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Presenting his preliminary report on challenges and what needs to be done to increase cotton production, Prof Reuben Kadigi told the stakeholders from across the country, including farmers, agricultural inputs agents, buyers, exporters, processors and quality control instruments, that the only way to improve and increase cotton production was to establish small, medium and large processing factories in the country to reduce the rate at which cotton is being sold as a raw material.
According to Prof Kadigi, Tanzania currently can manage to process only 30 per cent of its cotton, while the remaining 70 per cent is being sold as raw material.
“We are not only selling raw material, but also wasting employment opportunities for our people. This must change,” urged Prof Kadigi.
For his part, the Vice Chairman of the Tanzania Cotton Growers Association (TACOGA), Mr Godfrey Mokiri, said apart from making sure farmers get seeds and other inputs in time, there is a need to have a special fund mandated to compensate farmers depending on world market prices.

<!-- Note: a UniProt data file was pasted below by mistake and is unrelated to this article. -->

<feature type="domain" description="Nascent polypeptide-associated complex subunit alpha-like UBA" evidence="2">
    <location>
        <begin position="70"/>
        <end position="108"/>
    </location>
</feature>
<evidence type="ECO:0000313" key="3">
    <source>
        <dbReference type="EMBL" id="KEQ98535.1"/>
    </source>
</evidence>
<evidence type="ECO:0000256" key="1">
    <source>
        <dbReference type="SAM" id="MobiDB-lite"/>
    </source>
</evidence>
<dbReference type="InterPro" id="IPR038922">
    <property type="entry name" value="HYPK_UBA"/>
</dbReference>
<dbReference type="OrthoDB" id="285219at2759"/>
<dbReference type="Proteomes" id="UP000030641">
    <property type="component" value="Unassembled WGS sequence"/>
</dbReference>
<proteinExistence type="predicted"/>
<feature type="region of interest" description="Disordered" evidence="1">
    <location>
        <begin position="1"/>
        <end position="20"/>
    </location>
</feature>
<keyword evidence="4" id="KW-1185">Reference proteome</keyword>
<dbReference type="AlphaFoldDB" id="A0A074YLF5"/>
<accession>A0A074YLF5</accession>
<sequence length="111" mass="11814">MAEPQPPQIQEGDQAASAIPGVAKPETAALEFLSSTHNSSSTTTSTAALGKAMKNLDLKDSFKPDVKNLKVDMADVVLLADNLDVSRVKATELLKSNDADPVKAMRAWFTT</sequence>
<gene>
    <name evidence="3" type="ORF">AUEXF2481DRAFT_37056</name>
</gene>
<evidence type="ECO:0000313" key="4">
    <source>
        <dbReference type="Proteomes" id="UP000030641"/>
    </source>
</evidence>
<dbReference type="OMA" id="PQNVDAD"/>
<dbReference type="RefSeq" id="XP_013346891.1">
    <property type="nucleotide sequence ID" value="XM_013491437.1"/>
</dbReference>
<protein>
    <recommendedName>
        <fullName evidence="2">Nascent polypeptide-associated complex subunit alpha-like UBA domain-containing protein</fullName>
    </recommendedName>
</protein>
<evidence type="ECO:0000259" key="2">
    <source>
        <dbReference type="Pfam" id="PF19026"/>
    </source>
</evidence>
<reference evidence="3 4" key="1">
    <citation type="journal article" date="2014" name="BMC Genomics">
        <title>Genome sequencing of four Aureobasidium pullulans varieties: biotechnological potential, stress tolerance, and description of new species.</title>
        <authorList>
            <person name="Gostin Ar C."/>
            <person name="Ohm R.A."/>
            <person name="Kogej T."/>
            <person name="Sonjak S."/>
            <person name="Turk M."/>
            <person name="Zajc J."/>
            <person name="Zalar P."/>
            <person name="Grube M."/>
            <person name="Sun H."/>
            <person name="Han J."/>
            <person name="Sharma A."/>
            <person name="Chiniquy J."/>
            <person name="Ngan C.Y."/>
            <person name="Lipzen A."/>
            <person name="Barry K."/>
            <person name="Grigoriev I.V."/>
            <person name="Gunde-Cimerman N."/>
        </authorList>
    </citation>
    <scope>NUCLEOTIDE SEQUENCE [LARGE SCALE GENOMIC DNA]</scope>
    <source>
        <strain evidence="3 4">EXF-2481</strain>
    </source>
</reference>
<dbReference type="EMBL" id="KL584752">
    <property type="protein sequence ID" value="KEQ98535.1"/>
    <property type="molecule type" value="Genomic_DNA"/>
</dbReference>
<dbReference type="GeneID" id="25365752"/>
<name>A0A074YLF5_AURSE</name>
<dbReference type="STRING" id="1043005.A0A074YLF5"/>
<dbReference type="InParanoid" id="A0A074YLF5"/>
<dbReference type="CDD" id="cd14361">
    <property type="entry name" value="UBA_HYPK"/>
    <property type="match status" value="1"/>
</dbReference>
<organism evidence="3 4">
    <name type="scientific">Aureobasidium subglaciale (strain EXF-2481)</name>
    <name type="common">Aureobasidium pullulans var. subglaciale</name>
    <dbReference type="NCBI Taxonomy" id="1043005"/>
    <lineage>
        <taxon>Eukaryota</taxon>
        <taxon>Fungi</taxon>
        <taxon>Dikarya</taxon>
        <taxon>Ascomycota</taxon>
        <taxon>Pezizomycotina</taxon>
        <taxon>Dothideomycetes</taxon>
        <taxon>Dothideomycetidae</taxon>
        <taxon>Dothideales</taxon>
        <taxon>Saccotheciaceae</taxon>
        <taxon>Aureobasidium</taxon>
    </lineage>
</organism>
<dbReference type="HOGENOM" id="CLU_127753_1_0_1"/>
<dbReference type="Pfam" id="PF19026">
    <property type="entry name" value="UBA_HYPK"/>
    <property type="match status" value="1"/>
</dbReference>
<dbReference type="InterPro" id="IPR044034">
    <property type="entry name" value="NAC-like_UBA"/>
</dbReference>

“With proper advice from field extension officers on the best ways to increase production, we should also aim at introducing small industries in our areas to add value by making the spindle fibres and finally clothes instead of selling our cotton as raw material,” said Mr Mokiri
Commenting on the quality and direct benefit to cotton stakeholders, a cotton buyers, Mr Mohamed Sharif from Birchad Group, urged the government and other relevant authorities increase efforts in regulating players including farmers, buying agents, extension officers, seeds and pesticide suppliers.
ACT Managing Director Janet Bitegeko said the council reached a decision to make a preliminary study of the challenges and the best way to control and efficiently manage the value of chain in the sub-sector.
Ms Bitegeko urged cotton stakeholders to join hands and fight together for their sectoral development.
Copyright 2016 actualité africaine